Page 17 - the NOISE November 2013
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Mural Mice Margaret Dewar & R.E. Wall at the new Phoenix Avenue/ Route 66 mural to be dedicated this First Friday. PHOTO BY TY MCNEELEY
and revealed one of the beautiful formations sculpted by the wind in the night. I go out on the sand before sunrise to see what wonders I might encounter as the sun comes up to cre- ate the shadows that articulate these wonder- ful sculptures of sand,” Mr. Martonyi says.
The SAGA: Visions of Fine Art Show will be held at the Old Marketplace, 1370 West SR 89A in Sedona, November 15 thru December 5. An opening reception will be held Saturday, No- vember 16 from 5PM to 8PM. Stay tuned for more on SAGA and artists Levi Fitch, John M. Soderberg and others in the December issue of the Noise.
The Mural Mice are easily remembered from the uproar of opposition over the Miller Valley Mural they completed in Prescott a few years back, and though their expression in public art has come to an abrupt halt there, they are bringing their talent and color to Flagstaff. The new Phoenix Avenue—Route 66 Mural, located at 5. S. San Francisco Street on the South-facing wall of the Lumberyard Brewery is nearing completion.
It’s a warm October day when I stop by to chat with R.E. Wall & Margaret Dewar and to catch up with them since the last time we interviewed earlier this year. At that time only the base layers of paint could be seen, with the beginnings of details appearing here and there. Now, one week shy of the mural’s dedi- cation ceremony the mural is alive with color, ranging from sepia-tones at the edges to full, bright neon at its center. While Ms. Dewar paints, I talk with Mural Mice founder R.E. Wall, who speaks for Mural Mice Universal.
“We were able to put together a mural that gives a little piece of the spirit of each of the ages,” Mr. Wall says. “In doing the Route 66 mural we’ve learned a lot about the town. We studied from the Cline archives at NAU, public libraries around the state, and the Internet. We also spoke with quite a few historians and lo-
cal residents. The road lived for about 60 years in its full glory. We were able to put together a chronological storyboard that offers a little piece of the spirit of each of the ages in ten- year increments, from 1926 - 1985. Route 66 books and even modern travelers tell us that it was a virtual microcosm of American culture all comprised into one great road stretching from Chicago to L.A.”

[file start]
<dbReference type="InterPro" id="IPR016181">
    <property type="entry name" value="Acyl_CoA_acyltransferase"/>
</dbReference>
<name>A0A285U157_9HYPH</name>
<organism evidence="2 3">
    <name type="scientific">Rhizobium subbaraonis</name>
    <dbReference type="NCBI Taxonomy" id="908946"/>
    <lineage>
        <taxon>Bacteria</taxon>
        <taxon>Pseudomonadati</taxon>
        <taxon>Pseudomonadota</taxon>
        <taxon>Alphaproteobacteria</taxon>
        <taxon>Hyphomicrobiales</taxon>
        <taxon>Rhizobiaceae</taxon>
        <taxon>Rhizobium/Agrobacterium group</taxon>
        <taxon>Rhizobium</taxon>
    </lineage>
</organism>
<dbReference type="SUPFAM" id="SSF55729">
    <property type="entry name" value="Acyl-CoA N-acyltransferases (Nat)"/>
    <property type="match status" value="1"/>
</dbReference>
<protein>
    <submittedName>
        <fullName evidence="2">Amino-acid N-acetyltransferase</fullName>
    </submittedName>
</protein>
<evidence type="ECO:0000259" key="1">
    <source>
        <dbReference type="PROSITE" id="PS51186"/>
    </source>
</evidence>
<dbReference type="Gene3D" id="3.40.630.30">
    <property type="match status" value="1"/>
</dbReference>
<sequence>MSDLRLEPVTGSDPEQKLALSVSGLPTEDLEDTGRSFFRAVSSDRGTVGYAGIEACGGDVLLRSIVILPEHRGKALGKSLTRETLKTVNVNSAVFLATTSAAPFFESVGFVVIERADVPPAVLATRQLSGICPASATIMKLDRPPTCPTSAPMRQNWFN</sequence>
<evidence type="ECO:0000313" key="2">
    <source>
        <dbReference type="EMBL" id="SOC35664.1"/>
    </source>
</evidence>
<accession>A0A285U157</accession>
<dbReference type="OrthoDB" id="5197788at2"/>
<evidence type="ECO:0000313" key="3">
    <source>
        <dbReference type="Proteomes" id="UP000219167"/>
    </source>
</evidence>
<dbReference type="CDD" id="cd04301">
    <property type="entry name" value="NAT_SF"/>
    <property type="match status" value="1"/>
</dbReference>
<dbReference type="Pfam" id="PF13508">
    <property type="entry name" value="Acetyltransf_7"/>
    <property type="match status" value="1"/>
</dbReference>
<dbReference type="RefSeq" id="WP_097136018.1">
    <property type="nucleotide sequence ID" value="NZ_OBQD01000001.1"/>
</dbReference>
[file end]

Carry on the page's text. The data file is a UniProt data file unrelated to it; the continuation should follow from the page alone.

Mr. Wall tells me about the scenes in the mural. “The All-Indian Pow Wow, lasted 50 years. It took place from 1929 to 1979. The all- Indian Pow Wow took place during the July 4th weekend.” he says. “It drew Native Americans from all over the Southwest and Northwest. They would travel across vast distances on wagons with rubber wheels, being pulled by horses all the way down to Arizona for this big gathering of the tribes. It actually doubled the number of people in town. Upwards of 10,000 people would converge in Flagstaff quite suddenly. They would pitch tents up on Mars Hill and would base themselves there with campfires and cooking throughout the nights. During the days, they would participate in pa- rades and dances along Route 66. It was quite the treat to come down and watch the natives dance in their regalia and the pageantry. Peo- ple would seat themselves on top of the build- ings and along the street to see the parades. The great All-Indian Pow Wow was apparently quite the thing to experience.”
“In the center of the mural we have a neon strip that is both Phoenix Avenue and the Route 66 strip at twilight when the neon is seen the best. Classic cars in the foreground help to define the era. The kitsch road signs of plastic Indians and odd attraction signs line the road on the way out of town. In the 1940s when World War II started, many of the vehicles on the road were military trucks and transports. They drive past the Navajo Weap- ons Depot and past a local mom and pop service station. Navajo shepherds are mov- ing a large flock of Churro sheep across the
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